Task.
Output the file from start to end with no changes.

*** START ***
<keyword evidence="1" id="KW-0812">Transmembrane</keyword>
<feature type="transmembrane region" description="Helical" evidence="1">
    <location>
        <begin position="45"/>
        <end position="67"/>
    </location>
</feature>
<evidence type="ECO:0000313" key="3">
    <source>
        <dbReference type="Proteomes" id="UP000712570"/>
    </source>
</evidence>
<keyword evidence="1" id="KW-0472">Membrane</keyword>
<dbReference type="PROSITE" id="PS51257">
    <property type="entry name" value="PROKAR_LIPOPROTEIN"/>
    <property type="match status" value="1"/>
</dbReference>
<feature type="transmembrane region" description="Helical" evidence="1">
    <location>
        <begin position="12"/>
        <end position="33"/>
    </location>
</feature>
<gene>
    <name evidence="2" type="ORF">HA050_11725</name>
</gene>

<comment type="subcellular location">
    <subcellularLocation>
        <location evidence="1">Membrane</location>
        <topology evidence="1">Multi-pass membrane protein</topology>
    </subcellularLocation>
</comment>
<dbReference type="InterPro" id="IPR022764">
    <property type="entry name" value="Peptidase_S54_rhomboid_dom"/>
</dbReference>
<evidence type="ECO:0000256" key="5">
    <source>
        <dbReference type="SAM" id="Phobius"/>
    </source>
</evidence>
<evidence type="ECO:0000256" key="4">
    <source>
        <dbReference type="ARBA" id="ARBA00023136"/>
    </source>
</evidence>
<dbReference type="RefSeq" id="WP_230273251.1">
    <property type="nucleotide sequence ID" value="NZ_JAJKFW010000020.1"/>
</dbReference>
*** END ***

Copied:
<keyword evidence="1" id="KW-0812">Transmembrane</keyword>
<feature type="transmembrane region" description="Helical" evidence="1">
    <location>
        <begin position="45"/>
        <end position="67"/>
    </location>
</feature>
<evidence type="ECO:0000313" key="3">
    <source>
        <dbReference type="Proteomes" id="UP000712570"/>
    </source>
</evidence>
<keyword evidence="1" id="KW-0472">Membrane</keyword>
<dbReference type="PROSITE" id="PS51257">
    <property type="entry name" value="PROKAR_LIPOPROTEIN"/>
    <property type="match status" value="1"/>
</dbReference>
<feature type="transmembrane region" description="Helical" evidence="1">
    <location>
        <begin position="12"/>
        <end position="33"/>
    </location>
</feature>
<gene>
    <name evidence="2" type="ORF">HA050_11725</name>
</gene>

<comment type="subcellular location">
    <subcellularLocation>
        <location evidence="1">Membrane</location>
        <topology evidence="1">Multi-pass membrane protein</topology>
    </subcellularLocation>
</comment>
<dbReference type="InterPro" id="IPR022764">
    <property type="entry name" value="Peptidase_S54_rhomboid_dom"/>
</dbReference>
<evidence type="ECO:0000256" key="5">
    <source>
        <dbReference type="SAM" id="Phobius"/>
    </source>
</evidence>
<evidence type="ECO:0000256" key="4">
    <source>
        <dbReference type="ARBA" id="ARBA00023136"/>
    </source>
</evidence>
<dbReference type="RefSeq" id="WP_230273251.1">
    <property type="nucleotide sequence ID" value="NZ_JAJKFW010000020.1"/>
</dbReference>